Jarabe Mexicano sees itself as more than just a band.
They use their music as an educational tool for audiences who may not be familiar with the Spanish songs they sing and the instruments they play.
“It's not just going on a stage and singing and dancing and playing. It's telling them musically and historically what this is about,” said lead vocalist Tavo Alcoser Jr.
Jarabe Mexicano will be in residency at Augsburg University. In addition to working with music department students, they will also have a clinic at St. Paul Central High School. On Saturday, April 2, they will perform a free public concert at Hoversten Chapel on the Augsburg campus beginning at 2 p.m.
The band loves to promote music education, said Danny Brito, percussionist and artistic director for the group.
“That’s our thing. That’s what we love to do. We go from playing music for the kids to telling them stories about growing up on the border,” Brito said.
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Augsburg University has been working to expand its curriculum beyond western European classical music. It is constantly seeking to expand students’ appreciation of diverse music, said David Myers, head of music studies at Augsburg. Jarabe Mexicano’s music and sound fits into that vision.
“We would like them (students) to be familiar with the sound; why the sound is what it is; how it reflects social aspects and cultural aspects of border populations,” Myers said.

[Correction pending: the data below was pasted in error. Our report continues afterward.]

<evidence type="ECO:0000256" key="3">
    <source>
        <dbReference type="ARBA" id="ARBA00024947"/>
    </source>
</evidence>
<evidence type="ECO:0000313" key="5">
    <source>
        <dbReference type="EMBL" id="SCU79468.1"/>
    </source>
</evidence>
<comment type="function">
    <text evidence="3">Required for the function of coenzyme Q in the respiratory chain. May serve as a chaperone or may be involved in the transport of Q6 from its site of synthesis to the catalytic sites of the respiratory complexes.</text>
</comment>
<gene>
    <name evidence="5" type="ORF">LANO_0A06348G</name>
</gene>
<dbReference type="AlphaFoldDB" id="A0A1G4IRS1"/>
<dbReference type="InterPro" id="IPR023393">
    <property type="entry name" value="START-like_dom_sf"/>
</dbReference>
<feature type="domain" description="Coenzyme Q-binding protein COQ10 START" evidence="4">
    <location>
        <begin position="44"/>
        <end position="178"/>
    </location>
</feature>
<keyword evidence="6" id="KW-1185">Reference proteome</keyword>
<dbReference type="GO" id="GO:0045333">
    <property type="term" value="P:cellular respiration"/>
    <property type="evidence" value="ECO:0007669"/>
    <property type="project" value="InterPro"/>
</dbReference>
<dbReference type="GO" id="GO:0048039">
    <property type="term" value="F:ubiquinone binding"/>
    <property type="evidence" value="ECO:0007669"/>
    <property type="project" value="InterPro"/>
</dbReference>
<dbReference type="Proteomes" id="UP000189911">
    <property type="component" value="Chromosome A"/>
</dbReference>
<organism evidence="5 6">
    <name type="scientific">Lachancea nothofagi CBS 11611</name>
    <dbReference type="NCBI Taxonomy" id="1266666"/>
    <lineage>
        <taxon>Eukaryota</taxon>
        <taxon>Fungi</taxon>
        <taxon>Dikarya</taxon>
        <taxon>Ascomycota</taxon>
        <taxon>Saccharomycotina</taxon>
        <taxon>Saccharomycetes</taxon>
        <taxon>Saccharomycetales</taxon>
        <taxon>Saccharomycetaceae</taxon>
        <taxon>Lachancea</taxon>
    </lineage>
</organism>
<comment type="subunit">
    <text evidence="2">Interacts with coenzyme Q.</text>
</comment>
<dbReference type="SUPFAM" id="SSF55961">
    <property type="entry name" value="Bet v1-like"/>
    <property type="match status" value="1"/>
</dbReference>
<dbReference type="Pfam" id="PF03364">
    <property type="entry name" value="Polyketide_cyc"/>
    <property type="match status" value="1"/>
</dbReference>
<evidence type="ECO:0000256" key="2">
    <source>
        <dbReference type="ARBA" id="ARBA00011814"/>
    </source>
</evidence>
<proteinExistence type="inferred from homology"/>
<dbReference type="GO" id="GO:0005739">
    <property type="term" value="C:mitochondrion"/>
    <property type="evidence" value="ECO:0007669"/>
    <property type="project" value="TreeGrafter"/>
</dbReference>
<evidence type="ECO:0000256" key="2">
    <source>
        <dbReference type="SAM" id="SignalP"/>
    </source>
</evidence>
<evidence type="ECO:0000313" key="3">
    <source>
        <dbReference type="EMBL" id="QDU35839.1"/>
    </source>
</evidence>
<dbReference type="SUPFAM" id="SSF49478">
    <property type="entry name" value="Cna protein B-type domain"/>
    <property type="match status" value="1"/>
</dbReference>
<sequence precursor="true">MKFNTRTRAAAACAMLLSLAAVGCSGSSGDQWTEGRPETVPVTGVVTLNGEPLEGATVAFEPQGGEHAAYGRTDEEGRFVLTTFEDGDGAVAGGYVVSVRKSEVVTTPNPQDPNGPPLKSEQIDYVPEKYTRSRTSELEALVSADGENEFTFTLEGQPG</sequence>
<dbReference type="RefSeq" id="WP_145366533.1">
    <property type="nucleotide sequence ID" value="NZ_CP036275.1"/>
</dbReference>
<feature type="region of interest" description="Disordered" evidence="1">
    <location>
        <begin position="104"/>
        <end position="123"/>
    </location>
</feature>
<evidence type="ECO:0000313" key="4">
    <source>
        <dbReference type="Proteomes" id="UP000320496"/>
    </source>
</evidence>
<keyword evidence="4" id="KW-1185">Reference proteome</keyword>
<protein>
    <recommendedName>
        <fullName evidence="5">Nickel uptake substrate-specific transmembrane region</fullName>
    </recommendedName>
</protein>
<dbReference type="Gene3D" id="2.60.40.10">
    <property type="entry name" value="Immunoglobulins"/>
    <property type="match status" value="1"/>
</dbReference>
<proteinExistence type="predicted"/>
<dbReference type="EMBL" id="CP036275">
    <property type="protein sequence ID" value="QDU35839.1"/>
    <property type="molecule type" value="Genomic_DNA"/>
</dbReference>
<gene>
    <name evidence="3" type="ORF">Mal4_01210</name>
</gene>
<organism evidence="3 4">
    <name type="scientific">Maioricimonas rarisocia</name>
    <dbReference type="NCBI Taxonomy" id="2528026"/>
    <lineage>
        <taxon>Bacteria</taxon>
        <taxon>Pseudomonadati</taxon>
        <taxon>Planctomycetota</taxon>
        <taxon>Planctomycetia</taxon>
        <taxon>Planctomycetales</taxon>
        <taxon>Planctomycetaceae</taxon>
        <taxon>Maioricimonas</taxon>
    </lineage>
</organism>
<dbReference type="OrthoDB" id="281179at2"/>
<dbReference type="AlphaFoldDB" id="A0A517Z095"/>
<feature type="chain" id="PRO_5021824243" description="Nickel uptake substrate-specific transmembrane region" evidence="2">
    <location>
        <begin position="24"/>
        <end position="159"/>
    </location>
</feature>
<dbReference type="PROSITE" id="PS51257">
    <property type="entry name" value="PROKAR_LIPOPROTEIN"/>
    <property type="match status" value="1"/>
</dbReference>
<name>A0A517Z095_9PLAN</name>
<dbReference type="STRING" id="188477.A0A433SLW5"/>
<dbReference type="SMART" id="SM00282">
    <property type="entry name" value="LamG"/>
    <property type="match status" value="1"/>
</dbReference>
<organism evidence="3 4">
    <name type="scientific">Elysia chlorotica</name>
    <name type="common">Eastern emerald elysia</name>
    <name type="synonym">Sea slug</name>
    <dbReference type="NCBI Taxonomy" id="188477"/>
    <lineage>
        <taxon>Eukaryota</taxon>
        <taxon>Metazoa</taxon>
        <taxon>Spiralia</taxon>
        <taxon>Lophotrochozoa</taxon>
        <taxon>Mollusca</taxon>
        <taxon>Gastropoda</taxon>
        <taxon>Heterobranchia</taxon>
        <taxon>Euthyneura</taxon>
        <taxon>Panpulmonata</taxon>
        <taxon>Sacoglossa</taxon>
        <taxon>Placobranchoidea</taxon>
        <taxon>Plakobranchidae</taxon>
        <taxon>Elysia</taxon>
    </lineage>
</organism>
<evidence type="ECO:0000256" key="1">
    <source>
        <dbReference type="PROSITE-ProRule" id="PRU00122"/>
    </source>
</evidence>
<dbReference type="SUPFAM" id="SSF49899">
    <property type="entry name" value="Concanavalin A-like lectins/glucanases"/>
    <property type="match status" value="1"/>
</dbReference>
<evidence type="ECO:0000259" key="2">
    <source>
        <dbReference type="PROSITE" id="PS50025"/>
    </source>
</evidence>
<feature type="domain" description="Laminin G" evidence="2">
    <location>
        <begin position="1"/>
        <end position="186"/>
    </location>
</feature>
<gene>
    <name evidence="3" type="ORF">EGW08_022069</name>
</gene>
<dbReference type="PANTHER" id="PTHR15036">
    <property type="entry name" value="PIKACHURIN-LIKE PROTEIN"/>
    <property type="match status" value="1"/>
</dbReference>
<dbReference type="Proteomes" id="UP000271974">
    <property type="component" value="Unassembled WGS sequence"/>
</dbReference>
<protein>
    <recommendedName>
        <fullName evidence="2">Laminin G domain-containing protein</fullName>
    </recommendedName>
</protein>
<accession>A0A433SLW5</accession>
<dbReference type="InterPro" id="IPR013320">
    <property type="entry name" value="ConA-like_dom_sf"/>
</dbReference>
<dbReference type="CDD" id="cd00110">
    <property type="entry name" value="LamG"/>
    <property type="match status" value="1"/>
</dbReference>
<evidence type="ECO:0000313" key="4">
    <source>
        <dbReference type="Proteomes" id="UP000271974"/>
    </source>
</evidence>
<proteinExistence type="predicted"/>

The band formed when Alcoser was at San Diego State University. All five members have connections to the border – whether it’s San Diego or Nogales, Arizona. But members have come and gone during the past eight years.
Jarabe Mexicano’s sound doesn’t fit into one specific genre. They have a versatile list of songs that span the musical spectrum from Mexican folk to rock and roll to Latin rock. They’ve been influenced by different sounds from Ritchie Valens to Los Lobos and Chicano rock. That comes across in their setlist of covers like “Lamento Boliviano,” “La Malagueña” and “Besame Morenita.”
The best phrase to describe their sound is “bordeño-soul-folk,” Brito said.
“That word didn’t (just) come about. It’s taken years for us to come to that point. It’s a hybrid sound. It’s Mexican; it’s Mexican-American,” Brito said.
“You have these rock bands that would bring in folk music and folk influences from around Latin America into the sound, and it really made a unique sound. We’re playing off that. We’ve been influenced by that,” Alcoser said.
When it comes to the songs, Brito said it’s about making them their own. But it’s also about adapting the songs to the instruments the group has.
“One of the things I learned is whatever you have at hand, make something with that. Don’t try to go too far out to get something,” he said.
Each band member has their own interest when it comes to music, and that has a huge effect on the band’s sound, Alcoser said. For example, they had one member who was into hip hop, reggae and Freddy Fender. Current member Kevin Lomes is a classically trained bass baritone, and they let that shine and come through in the songs he sings.
“Ultimately, I think that’s really what contributed to the sound, or making something sound like us,” Alcoser said.
Vicki Adame covers Minnesota’s Latino communities for MPR News via Report for America, a national service program that places journalists into local newsrooms to report on undercovered issues and communities.